For the past 60 years, Airmen have continued to demonstrate the vital role they play in joint operations around the world. America's Airmen have been at war for more than 16 years straight - beginning with maintaining two no-fly zones over Iraq during Operations Desert Storm/Desert Shield and continuing with the war in Bosnia. Today, as I speak, 35,000 Airmen are deployed fighting the global war on terror and more than 200,000 Airmen fulfill important missions for our combatant commanders around the globe. Airmen - reservists, guardsmen, active duty and Air Force civilians - continue to fight on all fronts in the war on terror. From the mountains in Afghanistan calling in precision air strikes and dropping relief supplies on postage-stamp landing zones, to the deserts and villages of Iraq, to the skies over our own country - veterans, on the ground and in the air, ensure our nation's freedoms and way of life. 

Airmen, like Major Keith Wolak and Technical Sergeant Israel Del Toro, who exemplify the contribution of our Air Force in the joint fight. Major Wolak coordinated 17 aircraft within 16 square miles in the search for the lone surviving member of a Navy SEAL Team downed near the eastern border of Afghanistan. The major provided close air support at very low levels in cloudy skies over an unpredictable mountainous landscape. Discovering the petty officer was surrounded by enemy positions on all sides, Major Wolak led the attack, while experiencing equipment malfunction, unleashing 30-millimeter rounds from his aircraft's Gatling gun to destroy Taliban positions on the mountainsides. For his courageous actions, this heroic Airman was recently awarded the Distinguished Flying Cross.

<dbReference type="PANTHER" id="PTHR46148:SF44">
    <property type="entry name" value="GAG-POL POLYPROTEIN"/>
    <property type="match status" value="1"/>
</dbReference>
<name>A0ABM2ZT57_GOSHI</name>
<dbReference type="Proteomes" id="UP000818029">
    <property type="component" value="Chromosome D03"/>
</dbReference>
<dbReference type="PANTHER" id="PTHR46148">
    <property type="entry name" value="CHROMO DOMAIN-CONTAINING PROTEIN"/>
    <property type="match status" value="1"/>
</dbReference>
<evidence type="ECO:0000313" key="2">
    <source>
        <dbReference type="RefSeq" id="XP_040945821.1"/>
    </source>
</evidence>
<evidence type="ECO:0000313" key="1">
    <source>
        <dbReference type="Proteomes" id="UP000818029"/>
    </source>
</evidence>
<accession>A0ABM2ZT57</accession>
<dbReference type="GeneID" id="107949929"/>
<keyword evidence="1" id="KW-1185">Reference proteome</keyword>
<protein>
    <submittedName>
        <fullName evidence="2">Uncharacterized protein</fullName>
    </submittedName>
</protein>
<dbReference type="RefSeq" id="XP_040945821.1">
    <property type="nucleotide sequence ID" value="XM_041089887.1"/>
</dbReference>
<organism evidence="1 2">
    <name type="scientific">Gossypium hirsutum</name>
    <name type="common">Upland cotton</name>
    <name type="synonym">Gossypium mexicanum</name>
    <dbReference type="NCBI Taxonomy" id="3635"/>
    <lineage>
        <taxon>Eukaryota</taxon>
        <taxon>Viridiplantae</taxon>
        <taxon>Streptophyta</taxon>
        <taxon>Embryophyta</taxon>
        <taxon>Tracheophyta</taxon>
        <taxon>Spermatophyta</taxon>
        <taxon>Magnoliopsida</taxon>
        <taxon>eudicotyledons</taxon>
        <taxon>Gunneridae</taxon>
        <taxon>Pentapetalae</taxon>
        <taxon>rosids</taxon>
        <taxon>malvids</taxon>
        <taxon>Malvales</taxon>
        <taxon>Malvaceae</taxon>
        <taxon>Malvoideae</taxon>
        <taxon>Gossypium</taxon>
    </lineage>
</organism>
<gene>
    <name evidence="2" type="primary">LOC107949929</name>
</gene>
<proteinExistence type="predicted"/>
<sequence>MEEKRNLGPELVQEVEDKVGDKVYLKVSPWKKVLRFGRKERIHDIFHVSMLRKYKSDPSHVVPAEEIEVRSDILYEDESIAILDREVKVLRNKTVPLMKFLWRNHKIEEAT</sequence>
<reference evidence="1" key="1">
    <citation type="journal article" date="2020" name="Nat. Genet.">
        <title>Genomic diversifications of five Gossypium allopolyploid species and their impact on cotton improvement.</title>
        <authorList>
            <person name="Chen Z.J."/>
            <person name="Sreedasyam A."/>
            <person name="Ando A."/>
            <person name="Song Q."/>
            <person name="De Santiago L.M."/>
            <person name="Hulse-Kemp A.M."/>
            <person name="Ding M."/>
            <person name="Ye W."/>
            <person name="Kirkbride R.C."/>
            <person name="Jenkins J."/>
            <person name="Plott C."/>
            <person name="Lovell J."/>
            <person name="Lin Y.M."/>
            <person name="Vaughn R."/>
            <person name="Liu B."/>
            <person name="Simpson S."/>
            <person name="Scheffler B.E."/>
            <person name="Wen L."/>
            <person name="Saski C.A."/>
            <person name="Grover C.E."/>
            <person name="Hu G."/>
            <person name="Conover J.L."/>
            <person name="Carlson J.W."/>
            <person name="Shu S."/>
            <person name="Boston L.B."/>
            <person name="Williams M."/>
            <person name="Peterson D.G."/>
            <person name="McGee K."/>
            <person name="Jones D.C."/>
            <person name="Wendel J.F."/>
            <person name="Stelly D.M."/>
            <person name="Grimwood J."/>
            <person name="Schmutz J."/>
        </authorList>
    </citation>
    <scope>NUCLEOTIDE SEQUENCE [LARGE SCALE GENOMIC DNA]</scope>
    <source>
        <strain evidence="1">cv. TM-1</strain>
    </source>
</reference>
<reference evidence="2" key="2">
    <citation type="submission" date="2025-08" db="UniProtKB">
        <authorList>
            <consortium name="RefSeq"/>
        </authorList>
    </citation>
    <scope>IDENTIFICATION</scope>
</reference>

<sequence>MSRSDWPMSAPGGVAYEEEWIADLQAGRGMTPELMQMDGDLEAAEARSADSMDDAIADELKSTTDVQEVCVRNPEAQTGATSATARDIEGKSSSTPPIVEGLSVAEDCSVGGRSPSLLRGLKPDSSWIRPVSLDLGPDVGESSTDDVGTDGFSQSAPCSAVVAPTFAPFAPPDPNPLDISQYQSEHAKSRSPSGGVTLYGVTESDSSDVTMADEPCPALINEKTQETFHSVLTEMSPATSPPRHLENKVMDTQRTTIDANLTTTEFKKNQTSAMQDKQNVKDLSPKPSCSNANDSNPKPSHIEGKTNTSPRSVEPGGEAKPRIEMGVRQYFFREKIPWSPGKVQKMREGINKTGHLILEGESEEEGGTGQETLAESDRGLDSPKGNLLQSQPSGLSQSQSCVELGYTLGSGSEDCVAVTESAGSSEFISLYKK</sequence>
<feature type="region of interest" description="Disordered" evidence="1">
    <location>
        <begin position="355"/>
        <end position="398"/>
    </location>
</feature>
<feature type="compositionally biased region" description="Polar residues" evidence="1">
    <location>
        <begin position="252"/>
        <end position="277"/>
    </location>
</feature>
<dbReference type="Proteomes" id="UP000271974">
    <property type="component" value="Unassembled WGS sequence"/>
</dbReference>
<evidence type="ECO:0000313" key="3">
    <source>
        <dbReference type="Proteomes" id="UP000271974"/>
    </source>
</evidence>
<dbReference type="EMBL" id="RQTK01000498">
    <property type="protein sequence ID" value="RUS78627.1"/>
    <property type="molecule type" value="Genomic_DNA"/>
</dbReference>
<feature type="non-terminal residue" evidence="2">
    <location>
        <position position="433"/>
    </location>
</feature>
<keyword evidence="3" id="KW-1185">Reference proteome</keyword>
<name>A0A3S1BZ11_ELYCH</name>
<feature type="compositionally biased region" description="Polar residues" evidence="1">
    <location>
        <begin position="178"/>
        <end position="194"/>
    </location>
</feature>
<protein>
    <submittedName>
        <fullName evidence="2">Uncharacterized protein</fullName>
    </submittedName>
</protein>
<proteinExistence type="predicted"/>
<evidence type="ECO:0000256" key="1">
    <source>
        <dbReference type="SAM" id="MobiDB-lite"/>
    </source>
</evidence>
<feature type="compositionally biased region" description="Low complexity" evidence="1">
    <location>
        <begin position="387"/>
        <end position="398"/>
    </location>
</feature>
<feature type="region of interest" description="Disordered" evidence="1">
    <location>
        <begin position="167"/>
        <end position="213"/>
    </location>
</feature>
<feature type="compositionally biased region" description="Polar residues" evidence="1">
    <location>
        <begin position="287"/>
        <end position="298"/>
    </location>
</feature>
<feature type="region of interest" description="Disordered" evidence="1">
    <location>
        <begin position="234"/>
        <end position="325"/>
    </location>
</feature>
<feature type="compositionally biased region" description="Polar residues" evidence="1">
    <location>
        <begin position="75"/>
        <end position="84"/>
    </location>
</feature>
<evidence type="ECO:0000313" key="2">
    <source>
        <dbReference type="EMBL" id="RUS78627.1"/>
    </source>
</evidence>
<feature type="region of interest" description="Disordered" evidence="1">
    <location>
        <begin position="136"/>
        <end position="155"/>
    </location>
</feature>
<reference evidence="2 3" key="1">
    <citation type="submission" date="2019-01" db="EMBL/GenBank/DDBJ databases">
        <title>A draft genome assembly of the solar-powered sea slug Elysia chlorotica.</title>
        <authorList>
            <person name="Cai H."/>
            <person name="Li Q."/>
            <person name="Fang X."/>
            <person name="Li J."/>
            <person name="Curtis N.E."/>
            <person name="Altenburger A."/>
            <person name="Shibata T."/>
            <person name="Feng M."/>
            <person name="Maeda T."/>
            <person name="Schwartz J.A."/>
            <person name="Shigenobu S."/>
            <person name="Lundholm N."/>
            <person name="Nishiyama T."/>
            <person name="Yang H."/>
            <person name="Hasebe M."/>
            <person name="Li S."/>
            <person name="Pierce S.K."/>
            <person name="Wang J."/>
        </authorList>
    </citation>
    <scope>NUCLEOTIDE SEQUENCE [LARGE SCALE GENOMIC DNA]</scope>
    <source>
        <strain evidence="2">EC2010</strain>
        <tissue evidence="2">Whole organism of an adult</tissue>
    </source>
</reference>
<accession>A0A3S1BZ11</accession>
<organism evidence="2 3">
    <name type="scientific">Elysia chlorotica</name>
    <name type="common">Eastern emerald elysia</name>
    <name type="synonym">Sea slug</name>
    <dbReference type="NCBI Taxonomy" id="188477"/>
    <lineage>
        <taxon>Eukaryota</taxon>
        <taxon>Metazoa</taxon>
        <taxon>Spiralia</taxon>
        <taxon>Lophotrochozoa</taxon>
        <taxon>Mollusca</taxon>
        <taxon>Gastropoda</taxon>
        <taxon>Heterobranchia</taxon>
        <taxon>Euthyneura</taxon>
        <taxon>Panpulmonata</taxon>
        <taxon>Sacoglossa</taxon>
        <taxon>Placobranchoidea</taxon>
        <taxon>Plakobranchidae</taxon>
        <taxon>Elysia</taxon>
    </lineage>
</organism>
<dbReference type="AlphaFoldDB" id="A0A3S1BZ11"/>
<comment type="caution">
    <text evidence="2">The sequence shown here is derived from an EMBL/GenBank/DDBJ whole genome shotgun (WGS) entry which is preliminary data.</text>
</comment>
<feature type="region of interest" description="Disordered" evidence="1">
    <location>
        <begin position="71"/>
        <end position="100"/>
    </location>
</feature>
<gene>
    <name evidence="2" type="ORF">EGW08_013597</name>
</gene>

Sergeant Del Toro was on patrol in Afghanistan as the only Air Force tactical air control party member with a scout team supporting two Army companies. The team tracked a group of Taliban that escaped into a nearby town. Lured into a surprise attack, an explosion rocked the team and hit the left side Sergeant Del Toro's Humvee. The blast engulfed him in flames and suffocating clouds of smoke. The sergeant rolled on the ground and tried to put the fire out, but that wasn't enough, so he ran to a nearby river to extinguish the flames completely. After that, Sergeant Del Toro remembers trying to call in air support and a doctor telling him he was going to make it. After three months in a coma and three more months of intense physical therapy, Sergeant Del Toro pushed himself to recover enough just so he could walk a few steps. For his actions, Sergeant Del Toro was awarded the Purple Heart, presented by General T. Michael Moseley, Air Force Chief of Staff, and the Bronze Star, awarded to him by the Army.